Now don't get me all wrong and assume I am digging into traditional recipes on purpose. Believe me, it is pure coincidence! What started as a road trip to kancheepuram this past december ended in Alagar koil this january like a pilgrimage and the past few posts and the present one are just reflections of my food experience en route.

                                                                     Cheeni Mittai
                                                                    Karuppatti Mittai

A short break at keezha Eral to shop for cheeni mittai, kadalaimittai, kaarasev, motta sev, karupatti and karupatti mittai proved to be more exciting for the old guys than us, as it kind of ignited their school time memories of savouring cheeni mittai while walking back from school in Madurai. Well, nothing prevented them even now to chew on some cheeni mittai, forgetting they were all diabetic for a moment.

                                                                 Jangiri Cloth
                        As perfect as a name could fit, cheeni mittai is an extremely sweet  and a traditional sweet meat popular down south. I would call it the uncorrupted version of the jangiri as it is made without adding any synthetic food colour or artificial essence. While Jangiri is made entirely of urad dal and a little rice, cheeni mittai and karuppatti mittai are made with more of rice and less urad dal. Cheeni mittai will be crisp soaked in a lovely cardamom scented sugar syrup, while jangiri will be soft with a rose scented sugar syrup coating its orange swirls. Cheeni Mittai and karuppatti mittai are actually broken into weighable pieces before it is sold, as originally it is one large piece of mittai arranged in a wide plate in a circular pattern one over the other.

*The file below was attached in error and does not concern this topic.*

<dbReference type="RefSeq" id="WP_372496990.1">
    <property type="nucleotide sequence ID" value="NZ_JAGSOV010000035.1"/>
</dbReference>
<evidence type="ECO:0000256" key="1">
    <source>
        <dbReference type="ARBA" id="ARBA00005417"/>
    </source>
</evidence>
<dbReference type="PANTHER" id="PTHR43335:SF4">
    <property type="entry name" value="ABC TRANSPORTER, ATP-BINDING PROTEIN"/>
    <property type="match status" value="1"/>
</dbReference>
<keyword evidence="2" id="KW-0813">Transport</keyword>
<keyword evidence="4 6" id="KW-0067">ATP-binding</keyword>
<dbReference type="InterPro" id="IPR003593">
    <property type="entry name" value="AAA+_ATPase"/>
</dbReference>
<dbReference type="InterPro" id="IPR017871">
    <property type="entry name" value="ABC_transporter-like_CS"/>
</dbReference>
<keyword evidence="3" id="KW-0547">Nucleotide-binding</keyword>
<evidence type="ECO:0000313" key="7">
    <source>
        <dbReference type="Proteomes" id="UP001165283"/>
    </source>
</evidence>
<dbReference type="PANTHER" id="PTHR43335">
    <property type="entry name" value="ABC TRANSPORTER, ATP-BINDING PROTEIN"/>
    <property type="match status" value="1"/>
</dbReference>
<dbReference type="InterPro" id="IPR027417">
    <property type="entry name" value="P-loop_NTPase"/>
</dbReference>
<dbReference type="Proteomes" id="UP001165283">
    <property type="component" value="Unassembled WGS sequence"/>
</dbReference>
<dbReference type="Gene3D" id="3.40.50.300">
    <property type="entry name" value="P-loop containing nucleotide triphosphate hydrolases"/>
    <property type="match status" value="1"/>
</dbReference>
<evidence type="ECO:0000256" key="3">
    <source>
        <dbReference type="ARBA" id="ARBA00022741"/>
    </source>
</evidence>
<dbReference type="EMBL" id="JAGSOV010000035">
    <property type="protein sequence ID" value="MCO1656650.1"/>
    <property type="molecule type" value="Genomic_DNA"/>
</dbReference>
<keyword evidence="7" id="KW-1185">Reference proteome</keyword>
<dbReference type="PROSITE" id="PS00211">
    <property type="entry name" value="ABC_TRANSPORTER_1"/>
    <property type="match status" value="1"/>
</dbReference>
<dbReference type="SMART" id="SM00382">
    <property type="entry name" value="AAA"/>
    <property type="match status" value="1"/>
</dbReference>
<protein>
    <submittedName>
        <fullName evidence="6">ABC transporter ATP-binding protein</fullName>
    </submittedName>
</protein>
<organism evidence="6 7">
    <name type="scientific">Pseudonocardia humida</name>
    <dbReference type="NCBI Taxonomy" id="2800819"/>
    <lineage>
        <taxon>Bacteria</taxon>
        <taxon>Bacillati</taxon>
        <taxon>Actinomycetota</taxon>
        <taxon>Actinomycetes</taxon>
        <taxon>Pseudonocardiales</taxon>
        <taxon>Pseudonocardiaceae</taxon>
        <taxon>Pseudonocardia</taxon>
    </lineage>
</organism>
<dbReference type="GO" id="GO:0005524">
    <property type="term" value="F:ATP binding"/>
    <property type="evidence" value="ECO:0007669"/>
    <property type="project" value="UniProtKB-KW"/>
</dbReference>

Soaking in sugar syrup

                     Using a jangiri cloth of smaller sized hole will give a good texture to the cheeni mittai.  I have shown using an icing nozzle to make cheeni  mittai as well as using a jangiri cloth. Jangiri cloth is nothing but a Gaada cloth with a small cut, which is stitched like a button hole.

Rice                             1 cup
Urad Dal                      1/4 cup
Sugar                          2 cup
Water                         1 cup
Cardamom                   8
Dried ginger powder        1 tsp
Use karuppatti (palm jaggery) to make karuppatti mittai

Rinse and soak rice and urad dal for about 5 - 6 hours.
Grind them to a thick batter.
Using a jangiri cloth, pipe the batter into a pan of hot oil and cook on low heat only till done. Do not let it change colour, it has to be pale in colour, yet cooked. Place the cooked mittai  in the suagr syrup.